Anderson Flashes Playoff Form Against San Diego

The FCS Playoffs belong to Bruce Anderson.

Anderson, North Dakota State’s 5-foot-11-inch, 216 pound leading running back, dominates when the lights shine brighter and the pressure mounts.

Take the 2015 postseason for example. Anderson, as a true freshman, cemented himself in Bison lore with two kickoff returns for touchdowns in successive playoff contests.

Against Montana in the second round, the native of Ruskin, Florida took Chris Lider’s kick 100 yards to the house in the third quarter, demoralizing the Grizzlies moments after they had finally cracked the scoreboard. The triple-digit return tied the school record, which readers will vividly remember was set in 1928 when Elmer Parisien did so against South Dakota.

Anderson came through again in the Herd’s quarterfinal matchup with Northern Iowa. After the Panthers connected on a field goal to take a 10-7 lead, the playmaker struck again. Anderson broke three tackles and used two spin moves to elude UNI to go 97 yards to the end zone, the fifth longest return in Bison history. His touchdown was the difference in the game, as the Bison went on to win 23-13.

The running back cut his teeth behind 1,000-yard rusher King Frazier as a freshman, running for 503 yards and inspiring speculation of bigger things to come in 2016.

However, it was a different running back who made a name for himself in 2016. Lance Dunn emerged onto the scene with 879 rushing yards and 11 scores. Anderson meanwhile, was on the outside looking in, nursing an ankle injury throughout the campaign.

This year, the reverse has been the case. After Dunn went down for the season with a torn labrum, Anderson had to step in to fill the void. Assuming the starting role did not come easily though, as Anderson rushed for only 141 yards on 48 carries in the first three games after his running mate’s injury.

“When Lance went down and Ty (Brooks) wasn’t 100 percent, I think Bruce felt the weight of the world on his shoulders saying, ‘Man I’ve got to carry this team,’” head coach Chris Klieman said following NDSU’s 38-3 victory over San Diego.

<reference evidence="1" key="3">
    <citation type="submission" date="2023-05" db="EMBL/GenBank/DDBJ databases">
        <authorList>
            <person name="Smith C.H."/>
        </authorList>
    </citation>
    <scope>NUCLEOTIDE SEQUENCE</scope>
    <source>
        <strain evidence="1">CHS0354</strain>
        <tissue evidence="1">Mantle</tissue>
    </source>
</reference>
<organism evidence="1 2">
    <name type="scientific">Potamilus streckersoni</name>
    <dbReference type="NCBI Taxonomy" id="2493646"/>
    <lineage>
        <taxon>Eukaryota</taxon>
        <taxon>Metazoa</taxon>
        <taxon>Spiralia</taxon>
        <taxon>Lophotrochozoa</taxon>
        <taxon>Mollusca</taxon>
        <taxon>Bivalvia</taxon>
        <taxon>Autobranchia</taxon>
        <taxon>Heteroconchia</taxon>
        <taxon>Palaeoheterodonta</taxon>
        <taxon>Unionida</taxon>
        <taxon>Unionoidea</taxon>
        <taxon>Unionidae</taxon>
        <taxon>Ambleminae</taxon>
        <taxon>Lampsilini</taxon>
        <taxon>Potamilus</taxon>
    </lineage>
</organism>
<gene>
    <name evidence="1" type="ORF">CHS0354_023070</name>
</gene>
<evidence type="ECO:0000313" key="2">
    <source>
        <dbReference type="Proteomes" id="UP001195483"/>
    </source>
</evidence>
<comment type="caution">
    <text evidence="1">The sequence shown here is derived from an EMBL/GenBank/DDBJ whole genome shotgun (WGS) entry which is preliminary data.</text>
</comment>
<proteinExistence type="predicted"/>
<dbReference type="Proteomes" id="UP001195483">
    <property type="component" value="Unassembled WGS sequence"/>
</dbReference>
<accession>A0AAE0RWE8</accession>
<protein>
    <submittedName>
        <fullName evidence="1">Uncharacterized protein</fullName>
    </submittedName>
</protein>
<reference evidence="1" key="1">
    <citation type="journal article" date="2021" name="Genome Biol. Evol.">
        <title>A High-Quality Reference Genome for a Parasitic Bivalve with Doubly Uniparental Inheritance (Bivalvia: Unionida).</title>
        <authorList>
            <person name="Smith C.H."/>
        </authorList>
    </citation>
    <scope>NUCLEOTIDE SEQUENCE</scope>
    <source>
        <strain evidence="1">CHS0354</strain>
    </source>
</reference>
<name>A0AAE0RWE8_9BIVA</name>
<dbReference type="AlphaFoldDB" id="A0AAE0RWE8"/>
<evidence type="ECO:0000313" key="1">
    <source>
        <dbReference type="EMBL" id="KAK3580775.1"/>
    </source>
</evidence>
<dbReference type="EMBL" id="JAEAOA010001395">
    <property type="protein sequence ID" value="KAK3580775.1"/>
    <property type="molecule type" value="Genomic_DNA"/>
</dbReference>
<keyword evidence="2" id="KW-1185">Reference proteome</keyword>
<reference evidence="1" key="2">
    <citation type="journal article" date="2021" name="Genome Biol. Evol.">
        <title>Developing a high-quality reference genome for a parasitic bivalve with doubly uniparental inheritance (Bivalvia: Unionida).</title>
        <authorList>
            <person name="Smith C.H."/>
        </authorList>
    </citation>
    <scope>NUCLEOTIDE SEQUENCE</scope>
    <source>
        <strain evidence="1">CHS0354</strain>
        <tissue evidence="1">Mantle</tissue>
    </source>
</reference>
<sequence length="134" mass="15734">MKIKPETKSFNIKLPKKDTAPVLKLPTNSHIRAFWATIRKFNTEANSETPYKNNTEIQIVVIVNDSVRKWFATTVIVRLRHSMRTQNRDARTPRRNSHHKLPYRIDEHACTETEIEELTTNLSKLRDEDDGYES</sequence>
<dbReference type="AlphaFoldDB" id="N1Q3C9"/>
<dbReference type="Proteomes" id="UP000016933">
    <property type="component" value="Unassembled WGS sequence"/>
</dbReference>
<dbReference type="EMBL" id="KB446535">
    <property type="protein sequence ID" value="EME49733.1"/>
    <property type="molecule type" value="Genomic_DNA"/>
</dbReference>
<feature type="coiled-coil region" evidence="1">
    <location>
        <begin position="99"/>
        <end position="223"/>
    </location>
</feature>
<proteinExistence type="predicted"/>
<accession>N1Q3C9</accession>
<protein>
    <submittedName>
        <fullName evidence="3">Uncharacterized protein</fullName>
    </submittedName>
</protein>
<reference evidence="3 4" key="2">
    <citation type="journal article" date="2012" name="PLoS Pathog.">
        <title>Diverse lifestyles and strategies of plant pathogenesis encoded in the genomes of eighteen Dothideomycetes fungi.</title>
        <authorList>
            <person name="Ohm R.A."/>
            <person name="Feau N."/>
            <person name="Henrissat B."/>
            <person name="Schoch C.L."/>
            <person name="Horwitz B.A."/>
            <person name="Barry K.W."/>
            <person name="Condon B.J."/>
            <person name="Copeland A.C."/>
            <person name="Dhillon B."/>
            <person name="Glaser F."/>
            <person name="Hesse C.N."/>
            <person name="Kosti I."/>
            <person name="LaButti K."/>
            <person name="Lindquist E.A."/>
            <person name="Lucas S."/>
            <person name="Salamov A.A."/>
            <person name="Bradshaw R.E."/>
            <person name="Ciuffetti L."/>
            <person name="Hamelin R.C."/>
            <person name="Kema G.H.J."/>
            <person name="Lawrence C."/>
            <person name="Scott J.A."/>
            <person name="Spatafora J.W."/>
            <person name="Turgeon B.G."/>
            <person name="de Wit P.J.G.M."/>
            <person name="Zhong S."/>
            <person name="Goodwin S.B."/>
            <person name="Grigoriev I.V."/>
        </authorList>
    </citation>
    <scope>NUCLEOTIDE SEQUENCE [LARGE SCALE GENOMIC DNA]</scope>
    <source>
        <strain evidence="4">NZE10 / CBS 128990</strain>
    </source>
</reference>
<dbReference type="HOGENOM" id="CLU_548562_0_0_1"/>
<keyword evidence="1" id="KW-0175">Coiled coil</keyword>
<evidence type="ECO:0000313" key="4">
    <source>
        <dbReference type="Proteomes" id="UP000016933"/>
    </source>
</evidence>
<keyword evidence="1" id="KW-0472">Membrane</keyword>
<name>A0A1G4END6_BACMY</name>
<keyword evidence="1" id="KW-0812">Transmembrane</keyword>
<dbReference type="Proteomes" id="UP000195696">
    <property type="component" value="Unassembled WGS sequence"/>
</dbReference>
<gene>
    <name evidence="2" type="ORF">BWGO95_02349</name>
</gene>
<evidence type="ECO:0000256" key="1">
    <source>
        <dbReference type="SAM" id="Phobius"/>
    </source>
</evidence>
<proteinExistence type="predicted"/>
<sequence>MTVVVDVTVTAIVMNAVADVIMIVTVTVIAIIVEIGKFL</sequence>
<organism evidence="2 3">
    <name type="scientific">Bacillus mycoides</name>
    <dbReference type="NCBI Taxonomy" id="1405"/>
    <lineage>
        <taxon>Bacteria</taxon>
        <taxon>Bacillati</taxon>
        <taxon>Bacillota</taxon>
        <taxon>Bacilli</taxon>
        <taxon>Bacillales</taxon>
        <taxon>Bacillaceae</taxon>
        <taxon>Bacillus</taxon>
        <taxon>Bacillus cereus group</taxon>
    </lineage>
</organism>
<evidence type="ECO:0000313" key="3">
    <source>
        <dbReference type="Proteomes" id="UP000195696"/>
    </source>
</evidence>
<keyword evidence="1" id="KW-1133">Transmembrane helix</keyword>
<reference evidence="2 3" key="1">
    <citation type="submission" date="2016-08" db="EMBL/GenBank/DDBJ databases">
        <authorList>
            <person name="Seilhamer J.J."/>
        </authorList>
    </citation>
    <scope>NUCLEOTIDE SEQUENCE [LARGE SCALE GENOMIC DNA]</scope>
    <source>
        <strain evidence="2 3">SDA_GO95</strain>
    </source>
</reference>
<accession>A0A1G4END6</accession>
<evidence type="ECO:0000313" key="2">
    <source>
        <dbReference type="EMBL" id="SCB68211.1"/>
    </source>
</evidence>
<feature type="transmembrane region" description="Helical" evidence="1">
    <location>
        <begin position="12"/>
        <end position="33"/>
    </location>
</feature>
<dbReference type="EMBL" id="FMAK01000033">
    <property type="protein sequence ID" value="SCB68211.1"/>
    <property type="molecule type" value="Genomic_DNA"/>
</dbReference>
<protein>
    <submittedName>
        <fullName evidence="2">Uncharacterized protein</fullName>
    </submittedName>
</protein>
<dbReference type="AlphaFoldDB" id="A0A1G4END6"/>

In the Bison’s final regular season game, Anderson regained his form, running for 95 yards against Illinois State. After that game, Anderson admitted that he had finally gotten back to having fun.

“I think sometimes we get away from that,” Anderson said. “We get so hard on ourselves. We’re actually playing college football; not a lot of people get to play college football. I could be injured or I could be out, but I’m getting a chance to play football so go have fun, cut it loose.”

That is exactly what Anderson did against the Toreros. He led all running backs with 112 rushing yards and took his lone reception 48 yards for a score, once again hitting his stride when the game matters most.

Anderson’s play drew the praise of San Diego’s head coach, Dale Lindsey. “I was very impressed by the way he ran over us; he ran through us and made a few guys not want to tackle him. I thought he was really good,” the 74-year-old coach remarked.

After providing big play capabilities as a freshman, Anderson has morphed into more of a power back, adding 14 pounds to his frame. Still, he can provide a spark when the opportunity arises, as he did on his touchdown reception and runs of 34 and 17 yards.

It was a head-turning display for Anderson, which spells trouble for whomever else will find themselves in Fargo for the playoffs. After the breakout against Illinois State, Klieman saw a change in his running back’s play.

“He just started playing football like Bruce knows how to play football,” Klieman commented.

With Bruce Anderson hitting his stride, and Brooks and Seth Wilson complementing him, the vaunted Bison running game will once again prove an imposing group for opponents.

“It’s so nice when you can plug three guys in there and know all three of them are going to make plays,” quarterback Easton Stick commented of his backs.

Bruce Anderson is very familiar with the spotlight of the FCS Playoffs, and, now the veteran in the backfield, he has taken command of the running game for the Bison.

“It’s like a different season we say,” Anderson said. “We just attack it. We take it one game at a time. You don’t want to get ahead of yourself and lose sight of what’s in front of you.”

The star-crossed rematch with James Madison in Frisco is on the horizon, but for Bruce Anderson and NDSU’s trident of running backs, Wofford is all that is on their minds.

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